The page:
Next, the CPU 7 moves to step SP4 where it will judge whether a predetermined time has elapsed from the instruction for sending of the radio guide wave. If the result of judgment is negative, the CPU 7 moves to step SP5 where it will judge whether a request for unlocking the door of the user's car has arrived from the terminal unit 4 via the transceiver circuit 5. If the result of judgment is negative, the CPU 7 will return to step SP3.

On the other hand, if the result of the judgment made in step SP5 is affirmative, the CPU 7 moves to step SP6 where it will instruct the door locking mechanism 8 to unlock the user's car door. Then, the CPU 7 moves to step SP7 where ti will instruct the transceiver circuit 5 to stop sending the radio guide wave, and then moves to step SP8 to exit this procedure.

However, if no request for unlocking the car door has arrived even when the predetermined time has elapsed after the sending of the radio guide wave is started, the CPU 7 moves, because of the negative result of judgment in step SP4, to step SP7 where it will instruct the transceiver circuit 5 to stop sending the radio guide wave.

As shown in FIG. 2, the terminal unit 4 includes a transceiver circuit 11 and antenna 12. The antenna receives a radio guide wave sent from the main unit 3 and sends radio guide wave sending request and unlocking request outputs of the transceiver circuit 11. The antenna 12 is composed of a plurality of antennas to detect the direct the coming direction of a radio guide wave by applying the diversity reception to process the received radio guide wave. Thus, the car positioning system 1 can detect the direction toward the user's car by processing the radio guide wave received by the antenna 12.

The transceiver circuit 11 detects signal level and phase of a radio guide wave received by the antenna 12 and provides the result of detection to a central processing unit (CPU) 13 also provided in the main unit 4. Also, the transceiver circuit 11 is controlled by the CPU 13 to send a request for sending a radio guide wave and door unlocking request from the antenna 12.

The terminal unit 4 further includes a fingerprint input unit 14 having a specific fingerprint sensor. When the output signal from the fingerprint sensor varies, the fingerprint input unit 14 is activated to output image data on a fingerprint as a result of fingerprint detection by the fingerprint sensor. At this time, the fingerprint input unit 14 outputs, to the CPU 13, the image data along with a result of detection from a specific living-body detecting mechanism. The living-body detecting mechanism is composed of a pressure sensor for example and can process output signals to judge whether an object placed on the fingerprint sensor is a human body or not. Note that in case the living-body detecting mechanism is the pressure sensor, it judges whether the object placed on the fingerprint sensor is a human body or not, through judgment of whether a change in pressure due to a blood pulsation can be detected in the object.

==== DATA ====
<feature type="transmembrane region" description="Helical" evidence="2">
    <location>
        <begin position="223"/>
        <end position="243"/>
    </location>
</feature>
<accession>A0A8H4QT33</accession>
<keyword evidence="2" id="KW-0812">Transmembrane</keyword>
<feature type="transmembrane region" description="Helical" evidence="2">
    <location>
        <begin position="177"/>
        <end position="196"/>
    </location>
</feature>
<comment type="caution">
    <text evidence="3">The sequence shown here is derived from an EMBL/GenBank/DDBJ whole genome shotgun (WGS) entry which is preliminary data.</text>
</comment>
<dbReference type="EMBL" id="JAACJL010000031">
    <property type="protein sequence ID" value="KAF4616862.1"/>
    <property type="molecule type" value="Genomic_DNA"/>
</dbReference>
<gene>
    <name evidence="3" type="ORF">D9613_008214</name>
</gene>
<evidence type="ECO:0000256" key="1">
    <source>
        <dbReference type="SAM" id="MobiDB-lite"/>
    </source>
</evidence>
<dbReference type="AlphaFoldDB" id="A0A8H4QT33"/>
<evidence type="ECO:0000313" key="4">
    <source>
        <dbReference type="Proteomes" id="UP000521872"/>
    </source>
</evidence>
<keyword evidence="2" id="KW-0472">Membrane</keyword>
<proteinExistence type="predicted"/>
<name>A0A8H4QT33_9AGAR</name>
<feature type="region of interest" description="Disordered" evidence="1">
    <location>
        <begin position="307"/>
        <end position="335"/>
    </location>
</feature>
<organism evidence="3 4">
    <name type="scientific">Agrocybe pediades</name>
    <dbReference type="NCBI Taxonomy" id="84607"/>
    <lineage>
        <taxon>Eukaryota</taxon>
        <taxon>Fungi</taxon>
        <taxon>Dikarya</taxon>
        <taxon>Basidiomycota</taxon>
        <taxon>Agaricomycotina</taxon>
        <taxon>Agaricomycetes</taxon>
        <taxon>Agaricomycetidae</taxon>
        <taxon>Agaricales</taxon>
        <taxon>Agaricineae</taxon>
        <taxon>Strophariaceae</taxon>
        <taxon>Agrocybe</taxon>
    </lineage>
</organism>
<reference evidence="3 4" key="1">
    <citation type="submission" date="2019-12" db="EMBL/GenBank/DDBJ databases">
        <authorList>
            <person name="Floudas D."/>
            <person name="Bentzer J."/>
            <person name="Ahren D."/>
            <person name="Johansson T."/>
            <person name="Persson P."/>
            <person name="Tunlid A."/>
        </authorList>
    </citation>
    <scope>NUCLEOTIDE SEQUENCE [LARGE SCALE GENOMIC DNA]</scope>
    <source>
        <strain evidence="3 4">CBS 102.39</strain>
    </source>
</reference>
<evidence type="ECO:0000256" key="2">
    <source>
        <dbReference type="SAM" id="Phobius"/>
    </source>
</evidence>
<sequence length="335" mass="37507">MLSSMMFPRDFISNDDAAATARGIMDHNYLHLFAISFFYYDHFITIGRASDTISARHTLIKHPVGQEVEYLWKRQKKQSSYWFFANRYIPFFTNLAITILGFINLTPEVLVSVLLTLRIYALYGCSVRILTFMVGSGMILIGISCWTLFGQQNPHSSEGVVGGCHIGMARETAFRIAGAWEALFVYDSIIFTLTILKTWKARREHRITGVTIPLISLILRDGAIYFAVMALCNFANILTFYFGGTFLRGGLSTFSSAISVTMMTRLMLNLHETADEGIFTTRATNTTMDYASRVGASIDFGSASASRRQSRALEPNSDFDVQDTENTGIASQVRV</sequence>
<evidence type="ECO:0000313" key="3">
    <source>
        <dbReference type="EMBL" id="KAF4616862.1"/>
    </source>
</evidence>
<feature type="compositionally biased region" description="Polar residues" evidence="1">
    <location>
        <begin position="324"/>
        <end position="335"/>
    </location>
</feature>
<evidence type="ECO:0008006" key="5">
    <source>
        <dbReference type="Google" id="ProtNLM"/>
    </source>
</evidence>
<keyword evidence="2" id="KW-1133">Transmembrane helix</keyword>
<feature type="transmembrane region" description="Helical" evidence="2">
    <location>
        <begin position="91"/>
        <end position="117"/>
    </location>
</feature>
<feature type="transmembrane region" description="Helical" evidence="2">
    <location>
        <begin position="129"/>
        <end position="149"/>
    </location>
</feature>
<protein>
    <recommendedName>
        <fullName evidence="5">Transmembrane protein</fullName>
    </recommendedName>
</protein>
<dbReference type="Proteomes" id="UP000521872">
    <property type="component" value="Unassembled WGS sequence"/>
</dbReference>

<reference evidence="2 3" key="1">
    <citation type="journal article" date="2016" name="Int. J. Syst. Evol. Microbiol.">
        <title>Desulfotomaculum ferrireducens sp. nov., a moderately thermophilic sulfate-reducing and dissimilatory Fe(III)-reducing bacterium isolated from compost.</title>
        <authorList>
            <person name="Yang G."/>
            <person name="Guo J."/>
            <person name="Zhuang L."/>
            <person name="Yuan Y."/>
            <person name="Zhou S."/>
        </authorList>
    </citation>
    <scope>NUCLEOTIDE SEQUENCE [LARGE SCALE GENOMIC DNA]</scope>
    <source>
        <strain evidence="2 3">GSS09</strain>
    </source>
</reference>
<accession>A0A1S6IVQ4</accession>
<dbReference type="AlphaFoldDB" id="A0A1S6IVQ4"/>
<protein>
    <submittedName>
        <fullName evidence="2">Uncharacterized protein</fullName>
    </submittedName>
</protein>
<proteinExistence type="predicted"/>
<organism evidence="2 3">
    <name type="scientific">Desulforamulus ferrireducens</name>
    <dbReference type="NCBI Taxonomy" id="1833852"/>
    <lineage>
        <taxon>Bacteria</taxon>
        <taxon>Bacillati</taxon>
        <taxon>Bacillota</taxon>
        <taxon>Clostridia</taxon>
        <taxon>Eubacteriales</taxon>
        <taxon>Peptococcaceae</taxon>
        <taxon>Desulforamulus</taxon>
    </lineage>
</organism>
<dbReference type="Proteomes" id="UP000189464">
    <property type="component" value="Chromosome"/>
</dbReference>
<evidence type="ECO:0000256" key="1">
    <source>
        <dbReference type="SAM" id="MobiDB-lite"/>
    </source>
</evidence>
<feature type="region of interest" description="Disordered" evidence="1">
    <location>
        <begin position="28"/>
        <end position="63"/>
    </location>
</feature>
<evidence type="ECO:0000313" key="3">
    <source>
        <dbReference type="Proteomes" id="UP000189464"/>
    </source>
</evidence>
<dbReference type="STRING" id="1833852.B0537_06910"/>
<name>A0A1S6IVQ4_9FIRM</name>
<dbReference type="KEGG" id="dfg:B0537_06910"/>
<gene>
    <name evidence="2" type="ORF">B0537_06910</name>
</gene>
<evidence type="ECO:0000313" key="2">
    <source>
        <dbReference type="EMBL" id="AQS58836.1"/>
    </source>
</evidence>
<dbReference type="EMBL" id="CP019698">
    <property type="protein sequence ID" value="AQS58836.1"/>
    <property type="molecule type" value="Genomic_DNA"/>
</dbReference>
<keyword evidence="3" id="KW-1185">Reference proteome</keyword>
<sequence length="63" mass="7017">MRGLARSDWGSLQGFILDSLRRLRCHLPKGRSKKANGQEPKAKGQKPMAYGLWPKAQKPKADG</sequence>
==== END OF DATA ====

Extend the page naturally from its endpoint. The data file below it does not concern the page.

The terminal unit 4 also includes a display unit 15 which is controlled by the CPU 13 to display various kinds of information necessary for operation of the terminal unit 4. The display unit 15 displays a coming direction of the radio guide wave. Thus, the car positioning system 1 permits the user to move along the direction displayed on the display unit 15 from the current position to a place where his car 2 is parked.

The CPU 13 is provided to control the operations of the terminal unit 4. When the user operates a control (not shown) provided on the terminal unit 4, the CPU 13 is started up in step SP11 and executes a procedure shown in the flow chart shown in FIG. 1. As shown, the CPU 13 then moves to step SP12 where it will judge whether image data on the fingerprint of the user has been entered from the fingerprint input unit 14. If the result of judgment is negative, the CPU 13 will repeat the judgment in step SP12. On the other hand, if the result of judgment is affirmative, the CPU 13 moves to step SP13 where it will make a fingerprint collation based on the fingerprint image data entered from the fingerprint input unit 14. By this fingerprint collation, the CPU 13 judges whether the terminal unit 4 has been operated by an already registered user. Further, the CPU 13 will judge, based on the result of detection from the living-body detecting mechanism, namely, the data supplied from the fingerprint input unit 14, whether the fingerprint image data have been generated by a human body. Thus, the terminal unit 4 makes a user authentication based on a physical feature different from one user to another in order to assure an improved security. Namely, the fingerprint input unit 14 and CPU 13 form together an authentication means to authenticate a user and provide a result of authentication.